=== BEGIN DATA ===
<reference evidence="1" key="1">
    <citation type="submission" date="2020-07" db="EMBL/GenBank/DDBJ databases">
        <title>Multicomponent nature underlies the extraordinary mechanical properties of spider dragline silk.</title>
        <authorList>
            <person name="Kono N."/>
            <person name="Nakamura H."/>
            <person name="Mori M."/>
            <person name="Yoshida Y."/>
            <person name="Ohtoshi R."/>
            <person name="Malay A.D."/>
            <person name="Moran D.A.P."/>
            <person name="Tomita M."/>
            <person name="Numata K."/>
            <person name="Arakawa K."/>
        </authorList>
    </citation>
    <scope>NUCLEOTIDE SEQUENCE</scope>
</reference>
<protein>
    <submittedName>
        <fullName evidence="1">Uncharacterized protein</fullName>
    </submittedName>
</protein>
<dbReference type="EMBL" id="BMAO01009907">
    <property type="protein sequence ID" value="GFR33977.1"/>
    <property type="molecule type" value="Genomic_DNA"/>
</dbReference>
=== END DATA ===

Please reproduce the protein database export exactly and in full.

<reference evidence="1" key="1">
    <citation type="submission" date="2020-07" db="EMBL/GenBank/DDBJ databases">
        <title>Multicomponent nature underlies the extraordinary mechanical properties of spider dragline silk.</title>
        <authorList>
            <person name="Kono N."/>
            <person name="Nakamura H."/>
            <person name="Mori M."/>
            <person name="Yoshida Y."/>
            <person name="Ohtoshi R."/>
            <person name="Malay A.D."/>
            <person name="Moran D.A.P."/>
            <person name="Tomita M."/>
            <person name="Numata K."/>
            <person name="Arakawa K."/>
        </authorList>
    </citation>
    <scope>NUCLEOTIDE SEQUENCE</scope>
</reference>
<protein>
    <submittedName>
        <fullName evidence="1">Uncharacterized protein</fullName>
    </submittedName>
</protein>
<dbReference type="EMBL" id="BMAO01009907">
    <property type="protein sequence ID" value="GFR33977.1"/>
    <property type="molecule type" value="Genomic_DNA"/>
</dbReference>